Is there a more pleasant way to while away the day than perusing the fine, freshest blooms at a London flower market? Flower markets have a long and storied history in the city. First emerging during Roman times and sweeping through the centuries as floral bouquets became a quintessential symbol of celebration and sorrow adorned to birthdays, celebrations, weddings, and funerals.
Today, London has a wealth of floral hotspots to check out, whether you’re a local with an hour to kill or an intrepid flower tourist intent on uncovering the best of London’s historic markets. Below you’ll find 5 of our favorites.
1) Columbia Road Flower Market
Columbia Road Flower Market is a Sunday-only affair offering a great range of flowers and plants accompanied by booming East-End vernacular roaring out from each merchant you stroll past. This is an authentic East London experience.
Come rain or shine, summer or winter, the market (which, in essence, is street traders running the length of Columbia Road) is usually a busy and boisterous experience. Top marks for arriving early 8-9:30 am to beat the crush or stroll in at the last call (circa 3:30 – 4 pm), where a bargain is known to be had on remaining wares.
8 am to 3 pm (ish) – Sundays only.
Columbia Road, London E2 7RG
The nearest tube stations are Hoxton, Shoreditch High Street, and Bethnal Green, which are approximately 15 minutes walk away.
2) Borough Market
Serving Southwark for over 1,000 years, Borough Market, at its core, is London’s oldest food market. Today it’s rich with small-scale artisan producers and farmers selling a wide range of produce. There are blooms to be found in this epicenter of produce, from small traders to established onsite stalls such as The Gated Garden, offering an extensive range of plants and flowers.
Wednesday and Thursday mornings are great times to visit when the market is fully open (Monday and Tuesday is a limited market) but without the crowds common on Fridays and Saturdays.
- Monday: 10:00 – 17:00 Limited produce market
- Tuesday: 10:00 – 17:00 Limited produce market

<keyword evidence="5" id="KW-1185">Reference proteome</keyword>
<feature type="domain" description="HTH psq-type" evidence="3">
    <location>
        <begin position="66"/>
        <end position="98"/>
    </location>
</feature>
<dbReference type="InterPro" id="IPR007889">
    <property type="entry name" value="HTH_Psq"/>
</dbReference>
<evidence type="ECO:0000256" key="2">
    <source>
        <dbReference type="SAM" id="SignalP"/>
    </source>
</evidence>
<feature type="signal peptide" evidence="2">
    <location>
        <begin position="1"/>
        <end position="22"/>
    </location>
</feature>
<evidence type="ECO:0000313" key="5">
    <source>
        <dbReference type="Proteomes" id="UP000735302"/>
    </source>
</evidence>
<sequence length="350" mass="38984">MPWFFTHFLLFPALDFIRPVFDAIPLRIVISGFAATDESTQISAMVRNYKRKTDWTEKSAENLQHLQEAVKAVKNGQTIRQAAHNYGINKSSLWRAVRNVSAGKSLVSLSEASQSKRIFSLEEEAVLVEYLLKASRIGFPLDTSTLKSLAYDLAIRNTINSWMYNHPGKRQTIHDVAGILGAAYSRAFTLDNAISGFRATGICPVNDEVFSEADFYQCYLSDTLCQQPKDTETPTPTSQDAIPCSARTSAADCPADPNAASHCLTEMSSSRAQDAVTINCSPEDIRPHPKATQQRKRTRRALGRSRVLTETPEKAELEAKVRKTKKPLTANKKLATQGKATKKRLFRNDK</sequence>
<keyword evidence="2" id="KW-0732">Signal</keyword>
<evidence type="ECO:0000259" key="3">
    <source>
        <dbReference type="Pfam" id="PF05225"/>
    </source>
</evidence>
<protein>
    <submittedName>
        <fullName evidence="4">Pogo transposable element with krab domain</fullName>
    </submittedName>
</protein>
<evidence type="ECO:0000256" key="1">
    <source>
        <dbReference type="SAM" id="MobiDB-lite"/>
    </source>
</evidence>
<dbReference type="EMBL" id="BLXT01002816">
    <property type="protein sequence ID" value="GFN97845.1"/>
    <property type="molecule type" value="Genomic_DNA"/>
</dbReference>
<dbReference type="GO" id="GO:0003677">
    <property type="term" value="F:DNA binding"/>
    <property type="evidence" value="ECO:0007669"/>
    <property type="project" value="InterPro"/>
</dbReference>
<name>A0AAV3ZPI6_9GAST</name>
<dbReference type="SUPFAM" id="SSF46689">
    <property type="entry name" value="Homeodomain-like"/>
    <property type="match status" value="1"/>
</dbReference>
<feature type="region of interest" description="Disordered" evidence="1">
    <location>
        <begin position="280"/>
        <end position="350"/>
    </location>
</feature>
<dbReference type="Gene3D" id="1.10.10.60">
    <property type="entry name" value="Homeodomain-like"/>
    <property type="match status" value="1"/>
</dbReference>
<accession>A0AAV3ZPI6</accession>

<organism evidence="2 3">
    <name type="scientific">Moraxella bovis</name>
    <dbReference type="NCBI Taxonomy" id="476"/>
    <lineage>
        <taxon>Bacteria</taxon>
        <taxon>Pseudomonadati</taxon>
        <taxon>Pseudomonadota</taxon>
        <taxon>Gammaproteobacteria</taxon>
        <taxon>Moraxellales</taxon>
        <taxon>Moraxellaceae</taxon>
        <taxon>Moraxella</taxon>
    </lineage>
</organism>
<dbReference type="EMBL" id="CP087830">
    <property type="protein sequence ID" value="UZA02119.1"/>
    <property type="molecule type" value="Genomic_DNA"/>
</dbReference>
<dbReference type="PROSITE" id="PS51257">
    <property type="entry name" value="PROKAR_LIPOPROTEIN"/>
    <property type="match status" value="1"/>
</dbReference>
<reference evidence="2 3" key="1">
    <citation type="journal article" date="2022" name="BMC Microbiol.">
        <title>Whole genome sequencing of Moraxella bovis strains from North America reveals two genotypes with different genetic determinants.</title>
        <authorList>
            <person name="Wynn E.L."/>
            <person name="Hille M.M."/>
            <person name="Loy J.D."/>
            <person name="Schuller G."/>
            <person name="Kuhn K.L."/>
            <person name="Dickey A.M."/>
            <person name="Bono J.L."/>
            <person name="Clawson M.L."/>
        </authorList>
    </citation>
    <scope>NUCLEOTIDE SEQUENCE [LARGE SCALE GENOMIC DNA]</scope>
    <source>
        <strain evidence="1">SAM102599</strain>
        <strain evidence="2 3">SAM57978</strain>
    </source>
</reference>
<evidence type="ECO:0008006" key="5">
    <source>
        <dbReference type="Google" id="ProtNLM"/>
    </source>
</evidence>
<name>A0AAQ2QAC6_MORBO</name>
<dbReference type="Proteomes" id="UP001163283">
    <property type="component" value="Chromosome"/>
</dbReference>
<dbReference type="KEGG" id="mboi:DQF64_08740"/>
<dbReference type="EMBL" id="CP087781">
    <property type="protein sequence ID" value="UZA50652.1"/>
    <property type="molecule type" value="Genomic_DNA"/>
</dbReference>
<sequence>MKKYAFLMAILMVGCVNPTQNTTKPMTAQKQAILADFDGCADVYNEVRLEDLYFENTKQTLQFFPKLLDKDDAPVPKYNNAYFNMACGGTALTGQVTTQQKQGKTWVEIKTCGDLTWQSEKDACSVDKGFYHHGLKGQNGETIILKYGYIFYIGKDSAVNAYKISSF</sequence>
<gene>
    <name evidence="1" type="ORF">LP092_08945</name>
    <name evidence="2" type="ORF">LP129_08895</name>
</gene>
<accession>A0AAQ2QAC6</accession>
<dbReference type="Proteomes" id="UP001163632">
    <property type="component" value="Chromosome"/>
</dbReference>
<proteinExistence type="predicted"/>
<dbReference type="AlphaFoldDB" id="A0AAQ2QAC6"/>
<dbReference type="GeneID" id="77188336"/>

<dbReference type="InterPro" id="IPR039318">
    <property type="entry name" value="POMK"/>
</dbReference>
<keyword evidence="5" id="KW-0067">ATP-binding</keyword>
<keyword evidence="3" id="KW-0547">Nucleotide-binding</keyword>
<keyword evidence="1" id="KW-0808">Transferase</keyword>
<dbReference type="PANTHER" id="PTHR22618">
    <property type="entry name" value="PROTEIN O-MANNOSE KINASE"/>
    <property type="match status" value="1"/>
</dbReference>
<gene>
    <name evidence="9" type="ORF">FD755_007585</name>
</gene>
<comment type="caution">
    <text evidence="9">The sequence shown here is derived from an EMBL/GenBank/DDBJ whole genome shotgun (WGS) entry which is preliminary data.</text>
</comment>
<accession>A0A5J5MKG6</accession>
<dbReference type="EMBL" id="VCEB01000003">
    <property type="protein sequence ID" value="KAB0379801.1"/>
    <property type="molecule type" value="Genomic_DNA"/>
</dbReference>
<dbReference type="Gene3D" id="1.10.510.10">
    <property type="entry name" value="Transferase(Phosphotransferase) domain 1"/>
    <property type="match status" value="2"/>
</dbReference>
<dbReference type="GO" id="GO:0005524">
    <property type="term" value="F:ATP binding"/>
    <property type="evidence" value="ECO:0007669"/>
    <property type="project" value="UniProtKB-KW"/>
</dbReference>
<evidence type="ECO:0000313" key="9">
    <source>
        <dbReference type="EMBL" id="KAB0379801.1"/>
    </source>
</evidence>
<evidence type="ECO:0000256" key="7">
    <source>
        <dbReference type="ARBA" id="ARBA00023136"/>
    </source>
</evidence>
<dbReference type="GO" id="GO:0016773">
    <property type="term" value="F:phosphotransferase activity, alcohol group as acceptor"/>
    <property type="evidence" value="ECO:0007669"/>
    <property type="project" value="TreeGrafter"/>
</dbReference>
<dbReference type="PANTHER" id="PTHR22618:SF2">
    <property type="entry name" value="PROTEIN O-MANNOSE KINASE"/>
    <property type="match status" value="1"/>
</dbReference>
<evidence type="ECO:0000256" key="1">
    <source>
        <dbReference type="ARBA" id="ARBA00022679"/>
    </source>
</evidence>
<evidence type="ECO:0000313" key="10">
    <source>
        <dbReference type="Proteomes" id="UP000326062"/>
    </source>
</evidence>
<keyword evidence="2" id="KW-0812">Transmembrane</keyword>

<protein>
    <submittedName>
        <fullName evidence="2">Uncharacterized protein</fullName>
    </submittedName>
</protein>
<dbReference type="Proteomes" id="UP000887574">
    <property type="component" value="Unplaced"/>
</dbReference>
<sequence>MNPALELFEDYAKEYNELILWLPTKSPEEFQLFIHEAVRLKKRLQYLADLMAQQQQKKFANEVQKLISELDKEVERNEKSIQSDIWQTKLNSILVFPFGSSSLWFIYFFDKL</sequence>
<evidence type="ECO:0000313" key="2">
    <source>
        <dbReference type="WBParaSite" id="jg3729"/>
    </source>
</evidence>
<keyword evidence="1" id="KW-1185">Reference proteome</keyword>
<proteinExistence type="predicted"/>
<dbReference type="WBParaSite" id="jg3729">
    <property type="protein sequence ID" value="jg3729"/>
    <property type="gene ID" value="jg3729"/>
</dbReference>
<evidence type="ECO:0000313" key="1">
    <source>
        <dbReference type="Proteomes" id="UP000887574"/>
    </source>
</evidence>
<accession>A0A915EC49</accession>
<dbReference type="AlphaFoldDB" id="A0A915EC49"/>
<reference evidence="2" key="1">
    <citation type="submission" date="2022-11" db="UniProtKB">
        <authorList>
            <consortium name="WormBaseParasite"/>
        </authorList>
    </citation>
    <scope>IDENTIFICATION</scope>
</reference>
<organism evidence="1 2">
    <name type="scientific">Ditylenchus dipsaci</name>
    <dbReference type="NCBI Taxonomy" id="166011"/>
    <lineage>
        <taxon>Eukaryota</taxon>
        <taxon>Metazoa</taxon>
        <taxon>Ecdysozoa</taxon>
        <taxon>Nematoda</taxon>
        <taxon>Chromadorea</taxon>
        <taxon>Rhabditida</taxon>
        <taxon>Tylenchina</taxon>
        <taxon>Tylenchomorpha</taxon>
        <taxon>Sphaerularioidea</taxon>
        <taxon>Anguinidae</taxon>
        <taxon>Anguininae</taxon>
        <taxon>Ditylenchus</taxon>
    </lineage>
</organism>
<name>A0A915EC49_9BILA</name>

- Wednesday: 10:00 – 17:00 Full produce market
- Thursday: 10:00 – 17:00 Full produce market
- Friday 10:00 – 18:00 Full produce market
- Saturday 08:00 – 17:00 Full produce market
- Sunday – Market Closed
8 Southwark Street, London SE1 1 TL
The nearest stations are London Bridge, Borough and Southwark.
3) New Covent Garden Flower Market
The original market site was relocated back in 1974. Having relocated near Vauxhall, New Covent Garden Flower Market today is larger than ever before. Every sunrise brings along a new batch of flowers, plants, and foliage from every corner of the earth.
Being a wholesale market – most trading occurs in the very wee hours, so you’ll need to be sprightly to catch the best blooms. Cash still reigns supreme in these parts, so worth topping up before making the trip reminder most stems and bouquets are sold in quantity, so you’ll need to have a good plan or occasion in play if you’re intent on purchasing something! Having a stroll around is a delightful thing to do either way.
Monday to Friday: 04:00 – 10:00 / 12:00
Saturday: 04:00 – 10:00
New Covent Garden Market, London, SW8 5BH
The nearest tube stations include Charing Cross, The Strand with the underground line: Bakerloo, City Thameslink Station, and Blackfriars Railway Station.
4) Broadway Market
Resurrected in the 2000s, this hipster-friendly Saturday-only affair is a sweet mix of foodies, crafts, and blooms. Pitched as a Victoria Street market with the slogan “quality, specialty, variety,” it now holds a special place in the local community and is ever-popular amongst visitors alike. More than 70 stores, restaurants, bars, and cafes adorn the market, so there is plenty to explore.